Freight traffic would be moved to St. Louis Park to make room for light rail.
Light-rail trains won't be clamoring through Minneapolis and the southwest suburbs for several years, but Minneapolis and St. Louis Park are already sparring about where noisy, heavy freight traffic will end up.
Residents of the suburb have gathered 1,500-plus signatures of residents who support the proposed Southwest light-rail line but oppose rerouting freight train traffic to their neighborhood to make room for the light-rail line near Minneapolis' affluent Kenwood neighborhood.
The cost to reroute is $123 million more than to keep the freight next to the light rail in Minneapolis, so it would be a non-issue if the two cities weren't involved, said Thom Miller, co-chair of Safety in the Park.
"Instead of 'us versus them' it would be a discussion about what is the best route for freight trains," he said. "It's not necessary to reroute."
Minneapolis' director of transit development, David Frank, said keeping the freight in Minneapolis wouldn't give enough room to bike and pedestrian trails that run next to the tracks. They're digging in as well: Relocation of freight remains one of the city's requirements in a 30-page report it'll submit to Hennepin County.
"That's a fundamental, unbreakable ... position," Frank said of relocating freight.
Both sides will have a chance to make their points at public hearings that begin next week and in feedback gathered until Dec. 11. St. Louis Park residents are planning a protest before Wednesday's meeting at their City Hall.
Commissioner Gail Dorfman, a former St. Louis Park mayor, represents both cities, but supports rerouting freight trains to St. Louis Park.
"I understand their concerns and we'll keep listening to them," she said. "[But] I think this is a win-win for St. Louis Park in all respects, as long as we adequately mitigate for the freight rail."
Noise, vibration elsewhere
Construction on the $1.25 billion project is slated to start in 2015, with the line opening in 2018.
The final decision of whether to reroute the freight trains rests with the Metropolitan Council. Details on specific effects on communities and efforts to mitigate problems like noise will come in a final document released after the Met Council reviews the input gathered by the county.
"It really helps shape what will be looked at in the engineering process and what will be looked at in the final environmental impact statement," said Katie Walker, the county's project manager.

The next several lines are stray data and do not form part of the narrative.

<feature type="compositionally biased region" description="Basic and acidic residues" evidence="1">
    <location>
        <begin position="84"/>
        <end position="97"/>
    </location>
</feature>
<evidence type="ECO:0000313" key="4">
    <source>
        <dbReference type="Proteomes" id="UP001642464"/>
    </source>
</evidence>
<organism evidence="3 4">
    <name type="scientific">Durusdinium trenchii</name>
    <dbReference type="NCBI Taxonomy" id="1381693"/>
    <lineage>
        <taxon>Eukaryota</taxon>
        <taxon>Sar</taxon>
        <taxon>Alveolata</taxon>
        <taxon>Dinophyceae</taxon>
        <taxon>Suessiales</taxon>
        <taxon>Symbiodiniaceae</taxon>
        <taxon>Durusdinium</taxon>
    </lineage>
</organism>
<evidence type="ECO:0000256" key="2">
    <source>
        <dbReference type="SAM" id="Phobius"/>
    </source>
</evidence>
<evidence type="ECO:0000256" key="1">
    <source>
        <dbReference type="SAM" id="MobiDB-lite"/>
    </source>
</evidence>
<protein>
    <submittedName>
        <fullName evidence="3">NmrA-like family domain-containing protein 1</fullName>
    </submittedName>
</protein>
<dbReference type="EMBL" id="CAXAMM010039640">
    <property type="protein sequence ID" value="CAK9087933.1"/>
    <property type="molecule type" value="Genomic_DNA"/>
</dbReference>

The proposed light-rail line will go from Minneapolis to St. Louis Park, Hopkins, Minnetonka and Eden Prairie, with 17 stations proposed along the 15-mile route. All of the cities will be submitting their own feedback to the county, listing concerns about noise, vibration and other issues from passing trains. According to the county's draft environmental impact statement released last month, 201 parcels of land could experience severe noise from high speeds of light-rail trains or warning signals.
In Minnetonka, the city wants to ensure noise and vibration are reduced for businesses and doesn't want trees, wetlands or trails near the line to be affected, said Julie Wischnack, community development director. The same is true in Eden Prairie, where City Planner Mike Franzen said he wants to prevent construction from harming businesses, roads and intersections.
And in St. Louis Park, noise and vibration from passing trains could be the highest, since rerouting freight trains from Minneapolis to St. Louis Park could cause severe noise from horns at crossings and significant vibration to nearly 500 residences.
'Do it the right way'
While the St. Louis Park group is pushing city and county leaders to keep the freight traffic in Minneapolis, the Kenwood Isles Area Association will be submitting its own comments to the county, including support for relocation. The neighborhood also is worried about noise, visual effects and safety issues.
Hennepin County Commissioner Jan Callison, who represents some west metro cities, said planners will try to alleviate or address noise and other negative effects. "We want to deal with it [negative impacts] where we can," she said.
As for mediating between concerns in Minneapolis and St. Louis Park, Dorfman said that the draft environmental report doesn't recommend keeping the freight in Minneapolis and she has concerns about safety hazards it could pose for commuters who might have to cross the freight line at stations in St. Louis Park.
"I support the relocation," she said, "but I think it's important to do it the right way and what's right for the neighborhoods in St. Louis Park."
Kelly Smith • 612-673-4141 Twitter: @kellystrib